The Buyer Process - Trust-Based Selling: Finding and Keeping Customers for Life (2015)

Trust-Based Selling: Finding and Keeping Customers for Life (2015)

Chapter 3. The Buyer Process

Laying the Foundation

Don’t reinvent the wheel, just realign it.

—Anthony J. D’Angelo

You need to lay a foundation on which to build the trust-based strategies needed to win new customers. The first place to start is to understand the process the buyers follow with every purchase, small or big. This is a naturally occurring series of stages; the goal is to define each of the stages to give you common ground to build upon.

The Buying Cycle

Books regarding selling and buying cycles fill the shelves of stores. They go into much more detail. There are many different sales processes companies use, and most likely your company has a process in place.

My model is a simplified version that encompasses the main concepts of most processes (Figure 3-1). The core buying processes are the Needs Analysis, Evaluate, and Purchase phases. In total, this model defines the entire vendor-customer relationship cycle.


Figure 3-1. Buying process

This process applies to every purchase a customer makes, from consumer-based purchases to multi-million dollar business-to-business purchases.

Let’s look at each of the steps in order.

Status Quo

Customers are conducting business as usual. They have their preferred vendors, and they may be evaluating purchases today. They are influenced by industry trends. They are constantly being asked to drive cost down. In some cases, depending on which department is the target of your sales efforts, they may be asked to increase revenues. Today, the customer is living with issues. They may not be aware of the issues they have. They may have inefficiencies that they may not be aware of. Customers always want to simplify their lives, so a lot of times they have vendor-reduction programs underway. They have 30 other people just like you calling them daily. At a certain point, a compelling event—called a trigger—will occur that will cause them to move to the next step.

Needs Analysis

An event has happened, or a business need arises that influences a particular department. The customer is now tasked with understanding the issue. Depending on the complexity of the issue, customers will look for external help to define their needs further and start exploring options to solve their issue. Once they feel they have a solution, or even multiple solutions, they proceed to the next phase.


Customers look at each option. They ensure the solution works to the specifications the vendor has promised. Once they settle on the most helpful solution, they move to the purchase phase.


The purchase phase for the customer involves budget approval, if not already done; negotiations with the vendor(s), contracts, terms, and conditions; and purchase orders.

Most buyer and sales cycles stop after the close, since they are typically focused on the sale. I want to discuss two more steps that truly complete the buyer/seller relationship. These steps are important in the process of understanding your main competitor, the incumbent. I will discuss later how the stages impact trust and how they create an unfair playing field that you must be aware of.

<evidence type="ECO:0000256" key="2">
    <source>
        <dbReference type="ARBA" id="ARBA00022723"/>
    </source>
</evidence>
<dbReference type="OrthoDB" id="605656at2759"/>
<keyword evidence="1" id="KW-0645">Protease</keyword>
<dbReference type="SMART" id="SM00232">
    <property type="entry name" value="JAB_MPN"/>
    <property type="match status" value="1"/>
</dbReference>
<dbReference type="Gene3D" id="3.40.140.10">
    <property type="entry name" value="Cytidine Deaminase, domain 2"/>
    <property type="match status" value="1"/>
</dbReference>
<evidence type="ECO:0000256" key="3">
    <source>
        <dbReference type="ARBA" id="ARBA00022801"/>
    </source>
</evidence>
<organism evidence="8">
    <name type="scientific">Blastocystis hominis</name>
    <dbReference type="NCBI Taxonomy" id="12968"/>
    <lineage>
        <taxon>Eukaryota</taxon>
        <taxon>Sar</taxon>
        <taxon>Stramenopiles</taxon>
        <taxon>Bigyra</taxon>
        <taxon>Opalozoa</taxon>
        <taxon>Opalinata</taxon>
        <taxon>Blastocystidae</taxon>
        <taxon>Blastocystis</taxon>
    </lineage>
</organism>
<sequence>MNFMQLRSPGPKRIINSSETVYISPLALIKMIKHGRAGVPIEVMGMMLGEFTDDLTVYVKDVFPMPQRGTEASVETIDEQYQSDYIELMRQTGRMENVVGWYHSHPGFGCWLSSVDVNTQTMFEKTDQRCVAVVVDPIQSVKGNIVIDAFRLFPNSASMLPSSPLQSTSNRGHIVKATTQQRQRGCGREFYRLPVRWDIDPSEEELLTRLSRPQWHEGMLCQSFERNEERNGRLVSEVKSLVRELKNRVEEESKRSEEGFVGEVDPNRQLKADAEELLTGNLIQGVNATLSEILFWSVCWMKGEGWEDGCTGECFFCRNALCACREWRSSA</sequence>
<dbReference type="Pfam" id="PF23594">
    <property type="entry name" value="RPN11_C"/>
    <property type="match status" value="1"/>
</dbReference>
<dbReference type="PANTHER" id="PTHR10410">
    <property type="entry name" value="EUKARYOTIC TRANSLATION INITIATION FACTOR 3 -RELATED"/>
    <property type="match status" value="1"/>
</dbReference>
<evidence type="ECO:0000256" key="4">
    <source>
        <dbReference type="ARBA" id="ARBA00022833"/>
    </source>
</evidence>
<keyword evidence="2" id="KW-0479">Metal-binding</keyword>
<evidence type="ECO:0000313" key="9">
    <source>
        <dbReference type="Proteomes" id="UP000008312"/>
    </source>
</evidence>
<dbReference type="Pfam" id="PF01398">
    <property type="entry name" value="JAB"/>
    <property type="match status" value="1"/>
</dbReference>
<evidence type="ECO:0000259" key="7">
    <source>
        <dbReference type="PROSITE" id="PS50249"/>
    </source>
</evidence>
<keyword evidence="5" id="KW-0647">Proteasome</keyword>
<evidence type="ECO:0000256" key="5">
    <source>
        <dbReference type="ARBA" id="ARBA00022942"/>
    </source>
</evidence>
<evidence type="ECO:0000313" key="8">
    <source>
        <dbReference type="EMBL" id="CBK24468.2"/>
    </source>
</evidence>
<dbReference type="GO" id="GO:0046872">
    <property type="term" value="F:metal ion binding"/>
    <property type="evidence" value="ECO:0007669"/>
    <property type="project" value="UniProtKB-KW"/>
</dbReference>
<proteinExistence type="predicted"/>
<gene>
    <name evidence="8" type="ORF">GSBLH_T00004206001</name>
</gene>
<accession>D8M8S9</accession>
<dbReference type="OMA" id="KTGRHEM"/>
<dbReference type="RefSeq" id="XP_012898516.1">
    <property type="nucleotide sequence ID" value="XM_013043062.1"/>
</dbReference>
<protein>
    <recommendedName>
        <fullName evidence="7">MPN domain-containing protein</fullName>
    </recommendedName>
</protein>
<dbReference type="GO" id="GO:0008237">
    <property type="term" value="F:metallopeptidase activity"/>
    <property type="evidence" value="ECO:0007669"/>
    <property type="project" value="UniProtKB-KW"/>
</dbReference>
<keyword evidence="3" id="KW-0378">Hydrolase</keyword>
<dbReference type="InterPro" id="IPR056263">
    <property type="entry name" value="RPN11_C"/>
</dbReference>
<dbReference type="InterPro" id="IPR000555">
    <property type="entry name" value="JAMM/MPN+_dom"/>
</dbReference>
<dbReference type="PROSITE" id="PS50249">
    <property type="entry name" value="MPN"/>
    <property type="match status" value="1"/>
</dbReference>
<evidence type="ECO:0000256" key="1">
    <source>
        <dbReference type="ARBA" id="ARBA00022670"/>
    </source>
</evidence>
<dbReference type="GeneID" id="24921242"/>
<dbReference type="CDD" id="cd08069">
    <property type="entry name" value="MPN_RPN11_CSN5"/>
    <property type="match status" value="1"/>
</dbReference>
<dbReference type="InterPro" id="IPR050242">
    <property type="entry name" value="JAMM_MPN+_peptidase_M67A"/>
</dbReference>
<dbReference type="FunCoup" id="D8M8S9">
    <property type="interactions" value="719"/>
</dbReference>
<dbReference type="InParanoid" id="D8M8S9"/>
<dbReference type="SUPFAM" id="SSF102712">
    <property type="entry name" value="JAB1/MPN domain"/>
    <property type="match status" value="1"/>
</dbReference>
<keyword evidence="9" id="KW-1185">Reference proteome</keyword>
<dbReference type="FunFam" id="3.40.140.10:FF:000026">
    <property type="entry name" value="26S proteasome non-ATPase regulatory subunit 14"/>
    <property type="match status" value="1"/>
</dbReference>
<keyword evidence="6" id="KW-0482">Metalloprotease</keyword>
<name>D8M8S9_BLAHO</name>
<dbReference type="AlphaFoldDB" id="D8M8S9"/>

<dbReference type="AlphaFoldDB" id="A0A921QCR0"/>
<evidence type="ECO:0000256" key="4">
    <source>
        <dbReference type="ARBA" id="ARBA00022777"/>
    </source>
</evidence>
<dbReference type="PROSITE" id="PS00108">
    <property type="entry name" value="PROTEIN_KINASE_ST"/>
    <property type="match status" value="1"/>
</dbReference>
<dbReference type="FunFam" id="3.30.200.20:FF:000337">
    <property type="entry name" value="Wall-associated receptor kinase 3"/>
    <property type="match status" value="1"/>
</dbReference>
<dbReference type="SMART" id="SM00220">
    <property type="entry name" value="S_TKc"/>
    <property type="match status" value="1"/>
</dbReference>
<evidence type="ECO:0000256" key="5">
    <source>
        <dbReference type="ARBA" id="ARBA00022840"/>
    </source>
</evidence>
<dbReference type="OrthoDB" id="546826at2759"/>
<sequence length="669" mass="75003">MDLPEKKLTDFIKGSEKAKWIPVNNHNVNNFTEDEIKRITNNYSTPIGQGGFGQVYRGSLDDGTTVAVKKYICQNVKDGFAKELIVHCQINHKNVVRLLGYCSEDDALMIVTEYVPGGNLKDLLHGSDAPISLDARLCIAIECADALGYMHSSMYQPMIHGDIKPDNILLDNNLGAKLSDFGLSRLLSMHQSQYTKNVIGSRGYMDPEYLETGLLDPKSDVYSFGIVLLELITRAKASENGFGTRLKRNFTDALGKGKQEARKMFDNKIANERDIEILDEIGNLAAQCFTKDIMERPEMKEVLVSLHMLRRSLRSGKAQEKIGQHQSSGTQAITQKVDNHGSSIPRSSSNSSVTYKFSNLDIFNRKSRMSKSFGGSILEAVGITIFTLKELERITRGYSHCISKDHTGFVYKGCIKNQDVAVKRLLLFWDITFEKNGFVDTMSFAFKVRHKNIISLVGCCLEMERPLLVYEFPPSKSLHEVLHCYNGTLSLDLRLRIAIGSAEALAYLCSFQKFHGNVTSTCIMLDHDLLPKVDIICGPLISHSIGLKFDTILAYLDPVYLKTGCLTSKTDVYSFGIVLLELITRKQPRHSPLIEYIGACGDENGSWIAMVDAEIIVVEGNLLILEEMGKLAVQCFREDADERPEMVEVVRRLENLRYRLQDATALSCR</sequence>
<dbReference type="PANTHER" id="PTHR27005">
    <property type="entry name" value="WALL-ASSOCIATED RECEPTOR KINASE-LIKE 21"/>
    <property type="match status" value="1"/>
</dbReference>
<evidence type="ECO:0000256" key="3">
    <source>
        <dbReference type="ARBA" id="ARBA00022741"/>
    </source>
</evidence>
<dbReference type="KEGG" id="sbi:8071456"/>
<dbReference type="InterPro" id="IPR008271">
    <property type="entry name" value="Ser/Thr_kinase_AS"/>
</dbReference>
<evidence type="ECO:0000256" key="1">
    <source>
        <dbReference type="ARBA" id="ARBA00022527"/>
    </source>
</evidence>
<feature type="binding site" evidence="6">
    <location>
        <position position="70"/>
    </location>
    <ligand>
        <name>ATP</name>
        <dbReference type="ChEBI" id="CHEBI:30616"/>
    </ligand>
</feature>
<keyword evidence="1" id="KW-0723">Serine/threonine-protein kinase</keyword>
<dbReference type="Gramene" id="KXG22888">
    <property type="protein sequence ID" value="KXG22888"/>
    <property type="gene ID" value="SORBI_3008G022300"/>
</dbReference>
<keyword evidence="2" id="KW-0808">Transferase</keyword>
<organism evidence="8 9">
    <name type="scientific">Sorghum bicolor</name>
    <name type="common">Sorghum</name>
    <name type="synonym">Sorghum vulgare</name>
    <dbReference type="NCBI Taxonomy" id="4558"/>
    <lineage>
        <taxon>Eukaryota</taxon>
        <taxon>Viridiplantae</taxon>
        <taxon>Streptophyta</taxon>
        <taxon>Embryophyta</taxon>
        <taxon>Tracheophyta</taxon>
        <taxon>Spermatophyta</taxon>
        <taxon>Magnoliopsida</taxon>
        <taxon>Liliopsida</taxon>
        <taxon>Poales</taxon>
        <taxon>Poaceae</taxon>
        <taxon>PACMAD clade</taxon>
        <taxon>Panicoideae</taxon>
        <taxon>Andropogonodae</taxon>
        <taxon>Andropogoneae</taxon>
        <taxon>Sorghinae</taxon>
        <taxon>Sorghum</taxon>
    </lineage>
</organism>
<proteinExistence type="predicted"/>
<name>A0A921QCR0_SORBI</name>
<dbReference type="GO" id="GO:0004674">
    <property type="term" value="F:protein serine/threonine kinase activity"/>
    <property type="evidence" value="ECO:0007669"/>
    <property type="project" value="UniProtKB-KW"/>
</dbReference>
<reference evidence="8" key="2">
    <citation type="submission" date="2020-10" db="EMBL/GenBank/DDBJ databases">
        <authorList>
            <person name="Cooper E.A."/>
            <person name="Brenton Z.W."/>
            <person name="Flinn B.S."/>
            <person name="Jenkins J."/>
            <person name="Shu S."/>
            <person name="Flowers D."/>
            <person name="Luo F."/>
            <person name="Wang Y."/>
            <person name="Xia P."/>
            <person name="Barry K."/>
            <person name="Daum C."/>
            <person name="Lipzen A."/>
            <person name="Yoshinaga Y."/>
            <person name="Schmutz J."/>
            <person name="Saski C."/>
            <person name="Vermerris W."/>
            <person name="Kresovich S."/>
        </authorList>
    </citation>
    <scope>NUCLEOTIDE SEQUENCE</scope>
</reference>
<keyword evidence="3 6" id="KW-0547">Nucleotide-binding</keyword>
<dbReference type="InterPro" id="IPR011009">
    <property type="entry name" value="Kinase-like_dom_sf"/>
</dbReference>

Buyers will implement the solution or utilize the product they purchased. The buyer can implement the solution by themselves or with help from the seller. The buyer is evaluating the ease of implementation. Are there any surprises? Challenges? Did the seller stay past the close of the sale? Was implementation easy or hard?


Does the solution live up to the buyer’s expectations? This step is often neglected by both buyer and seller. In most B2B sales, an ROI is presented. Does the solution in fact meet the ROI objectives? This is one of the most important steps in maintaining customers, and lead to easier referrals; both internal to the customer and external.

The final two steps in the sales cycle—implementing and measuring—are areas that most salespeople neglect. If you want to be a superior salesperson, pay attention to these final steps in all sales. The good news is that the typical incumbent’s lack of focus in these stages is a weakness you can exploit. Again, I will discuss this in further detail later in the book.

The Buyer’s Four Concerns

Concentrating back on the main purchase phases—Need Analysis, Evaluate, Purchase—the buyer balances four psychological concerns. These concerns are need, cost, solution, and risk. As Figure 3-2 shows, the relative level of concern for each of these shifts throughout the buying process.


Figure 3-2. Shifting buyer concerns

When buyers first enter into the buying cycle, the primary concern is need, followed by cost, solution, and risk. When you enter into a decision to purchase, you know you need something, and you know about how much you can afford, or how much a solution might cost. Today this has never been more true with pricing information on the internet. In the first phase, buyers start off not as concerned with the solution. As buyers progress through this stage, they evaluate their needs in more detail and start to get a better sense of what they are looking for—the solution. Notice that cost concerns start going down. Risk starts to rise since the buyer is spending more time on this purchase—the risk of lost time.

In the evaluation stage, customers are focused on the solution; they may test-drive a car, look at a house, try ice cream flavors, demo your solution, or conduct a formal evaluation. During this phase, buyers stop focusing on the need, and start focusing on the features and functions. Cost concerns are very low. Risk continues to rise as they invest more time in the process.